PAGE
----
Going into my brother's room, and around the curtain that was blocking him from my view is a memory that I wish I didn't have. But his friend was right; he was himself. He looked peaceful. I knew at that moment that he was already gone. I thought I was going to faint, but instead, I went and sat next to him. I held his warm hand through my blue disposable glove, but I couldn't feel the texture of his skin. His nails were perfect as they always were. He always had the healthiest nails, while mine flake away and are paper-thin.


I talked to my brother, somewhat muffled through my mask. I described to him how ridiculous the whole situation was, and berated him for passing away during a pandemic. He was always difficult so if anyone would die at such an awful time, it would be him. I joke about this because it makes me laugh, even for a second.


When I felt ready to leave, knowing that I would never see him again, I reached to touch his head. I couldn't quite reach him to give him a kiss with the ventilator in the way. It would've been hard with a mask anyways. I said my final goodbye, started to walk away, and turned back one more time. Then I left the room, took off all my protective gear and left the hospital.


Then came planning the funeral. We were allowed 15 people in total at the burial, but this included the priest. I had to make a very small list of people who could attend, out of the hundreds who cared about him. It was extremely difficult. We weren't to hug one another (although a few of us did), and of course we had to social distance. In the end, I think my brother would have wanted it this way. He would have wanted an intimate gathering of people who loved him unconditionally, rather than having a whole bunch of people who felt like they had to be there for show. The worst part though is that our grandma was not allowed to leave her building. She didn't get to say goodbye to him at the hospital, and she did not get to witness his burial. To this day, she has had no closure.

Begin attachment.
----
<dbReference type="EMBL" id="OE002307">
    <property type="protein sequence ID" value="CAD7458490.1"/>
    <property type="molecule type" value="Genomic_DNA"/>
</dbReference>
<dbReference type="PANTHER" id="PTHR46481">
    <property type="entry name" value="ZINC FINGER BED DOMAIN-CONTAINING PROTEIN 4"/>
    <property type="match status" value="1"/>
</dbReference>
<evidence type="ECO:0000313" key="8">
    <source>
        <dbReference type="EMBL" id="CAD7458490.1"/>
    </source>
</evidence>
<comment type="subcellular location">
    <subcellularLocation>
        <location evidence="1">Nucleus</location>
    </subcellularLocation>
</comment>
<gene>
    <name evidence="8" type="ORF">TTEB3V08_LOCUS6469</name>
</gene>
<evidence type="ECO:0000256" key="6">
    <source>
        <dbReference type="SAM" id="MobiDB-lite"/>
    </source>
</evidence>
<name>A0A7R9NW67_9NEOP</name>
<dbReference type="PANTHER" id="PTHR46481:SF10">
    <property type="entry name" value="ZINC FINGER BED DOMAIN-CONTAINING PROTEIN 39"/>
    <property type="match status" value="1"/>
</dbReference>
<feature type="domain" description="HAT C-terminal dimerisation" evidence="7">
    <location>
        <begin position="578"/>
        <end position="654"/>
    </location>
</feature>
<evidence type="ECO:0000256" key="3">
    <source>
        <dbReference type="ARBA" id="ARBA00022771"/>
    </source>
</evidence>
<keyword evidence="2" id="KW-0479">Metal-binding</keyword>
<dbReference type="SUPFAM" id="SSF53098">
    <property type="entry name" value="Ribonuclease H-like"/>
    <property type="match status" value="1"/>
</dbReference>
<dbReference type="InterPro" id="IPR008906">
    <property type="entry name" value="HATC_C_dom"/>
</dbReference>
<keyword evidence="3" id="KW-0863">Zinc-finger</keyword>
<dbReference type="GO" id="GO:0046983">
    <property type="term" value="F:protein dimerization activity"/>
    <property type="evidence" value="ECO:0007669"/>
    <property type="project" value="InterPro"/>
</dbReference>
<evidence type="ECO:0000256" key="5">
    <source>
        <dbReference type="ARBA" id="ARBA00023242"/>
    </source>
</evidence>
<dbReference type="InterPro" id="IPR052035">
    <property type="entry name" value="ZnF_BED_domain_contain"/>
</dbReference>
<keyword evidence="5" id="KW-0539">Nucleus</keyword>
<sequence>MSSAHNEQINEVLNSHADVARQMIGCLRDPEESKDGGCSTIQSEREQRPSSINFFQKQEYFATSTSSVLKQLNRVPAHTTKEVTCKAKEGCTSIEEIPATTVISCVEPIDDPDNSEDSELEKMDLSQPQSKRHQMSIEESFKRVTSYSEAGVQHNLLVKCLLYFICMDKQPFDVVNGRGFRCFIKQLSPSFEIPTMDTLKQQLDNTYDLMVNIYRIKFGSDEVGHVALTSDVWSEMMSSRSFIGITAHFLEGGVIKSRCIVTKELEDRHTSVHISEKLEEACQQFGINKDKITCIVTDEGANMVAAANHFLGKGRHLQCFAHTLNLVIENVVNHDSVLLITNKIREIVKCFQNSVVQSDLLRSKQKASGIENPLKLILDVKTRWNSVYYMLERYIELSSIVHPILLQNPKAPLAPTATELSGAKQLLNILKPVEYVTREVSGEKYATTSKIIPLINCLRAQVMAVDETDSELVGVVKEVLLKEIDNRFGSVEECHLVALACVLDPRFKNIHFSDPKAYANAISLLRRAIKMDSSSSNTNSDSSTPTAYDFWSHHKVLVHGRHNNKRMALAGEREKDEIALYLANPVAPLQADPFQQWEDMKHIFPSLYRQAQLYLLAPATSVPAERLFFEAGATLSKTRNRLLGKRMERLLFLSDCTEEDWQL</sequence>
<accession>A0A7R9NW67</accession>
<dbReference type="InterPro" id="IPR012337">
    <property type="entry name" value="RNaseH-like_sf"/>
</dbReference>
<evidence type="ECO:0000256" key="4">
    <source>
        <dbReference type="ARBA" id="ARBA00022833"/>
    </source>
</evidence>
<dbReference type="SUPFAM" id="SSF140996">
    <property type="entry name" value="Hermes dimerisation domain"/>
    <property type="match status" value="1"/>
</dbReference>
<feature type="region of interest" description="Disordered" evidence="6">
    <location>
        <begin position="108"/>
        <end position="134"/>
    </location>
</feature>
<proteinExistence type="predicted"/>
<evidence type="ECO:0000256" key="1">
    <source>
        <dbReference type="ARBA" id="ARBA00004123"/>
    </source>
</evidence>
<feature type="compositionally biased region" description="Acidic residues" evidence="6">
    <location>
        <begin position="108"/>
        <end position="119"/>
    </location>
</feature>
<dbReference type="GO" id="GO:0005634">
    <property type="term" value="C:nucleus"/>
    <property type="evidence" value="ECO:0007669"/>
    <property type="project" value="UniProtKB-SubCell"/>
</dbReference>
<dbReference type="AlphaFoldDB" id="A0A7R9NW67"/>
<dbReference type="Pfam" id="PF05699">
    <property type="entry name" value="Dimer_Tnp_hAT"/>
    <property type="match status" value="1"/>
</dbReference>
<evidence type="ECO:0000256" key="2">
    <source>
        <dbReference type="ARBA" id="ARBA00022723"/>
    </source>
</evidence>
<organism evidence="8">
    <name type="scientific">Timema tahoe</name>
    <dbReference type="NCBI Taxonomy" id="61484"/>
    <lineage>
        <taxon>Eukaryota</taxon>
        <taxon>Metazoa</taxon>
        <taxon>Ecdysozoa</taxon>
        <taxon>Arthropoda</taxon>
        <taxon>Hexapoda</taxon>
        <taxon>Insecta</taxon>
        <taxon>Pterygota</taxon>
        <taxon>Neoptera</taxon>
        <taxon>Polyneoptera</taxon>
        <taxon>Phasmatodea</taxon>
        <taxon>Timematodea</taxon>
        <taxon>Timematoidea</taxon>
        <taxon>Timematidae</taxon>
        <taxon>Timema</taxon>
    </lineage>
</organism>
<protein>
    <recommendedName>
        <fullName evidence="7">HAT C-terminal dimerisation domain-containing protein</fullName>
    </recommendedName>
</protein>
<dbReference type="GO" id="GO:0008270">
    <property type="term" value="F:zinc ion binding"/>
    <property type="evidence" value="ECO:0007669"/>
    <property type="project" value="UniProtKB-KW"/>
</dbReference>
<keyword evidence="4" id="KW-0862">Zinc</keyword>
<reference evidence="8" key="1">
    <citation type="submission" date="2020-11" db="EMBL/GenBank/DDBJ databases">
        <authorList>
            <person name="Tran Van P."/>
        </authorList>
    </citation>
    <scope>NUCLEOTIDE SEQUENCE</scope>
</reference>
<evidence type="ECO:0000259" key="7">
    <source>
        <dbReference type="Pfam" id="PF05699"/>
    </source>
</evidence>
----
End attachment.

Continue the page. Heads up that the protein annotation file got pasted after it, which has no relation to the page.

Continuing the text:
Losing a family member during Covid-19 has been the worst experience of my life, by far. Having friends come to give their condolences, while not being able to hug is torture. Not being with your family in fear of spreading the virus, makes it seem so inhuman. As of right now, I have not been able to see a therapist, which is something that I need. I realize that virtual therapy is an option, but this is not a method that I am fond of. I'm craving human connection. When the time feels right and I am able to, I will go.

If you have lost anyone during this surreal time in history, I am so sorry. I do not wish this level of pain on my worst enemy. Just know that like me, there are hundreds of thousands of people who have experienced loss in 2020, and it has undoubtedly been difficult to say the least. It brings me comfort knowing that I am not alone. I also feel mentally stronger than I ever have. I’ll be able to face anything that this crazy world throws at me.


I would like to say a special thank you to Krista at Evergreen Memorial Funeral Home in Edmonton. Your genuine compassion shone a bright light on an extremely dark time in my life. You did your job with such calm and grace, even though the circumstances were abnormal. I’m so grateful for your help with planning everything, and for listening to me as I struggled. You have chosen the right profession. Please continue to help families the way you helped me.


I’d also like to say thank you to the doctors and nurses in ICU at the Royal Alexandra Hospital. Although you knew what the outcome was before you could tell us, you treated my brother with such kindness, respect and dignity. It takes a special team to do your job, and I felt like my brother was in good hands, especially since I couldn’t be there. Thank you, from the bottom of my heart.

In Loving Memory of Bryan Bruyere: April 22, 1978- April 12, 2020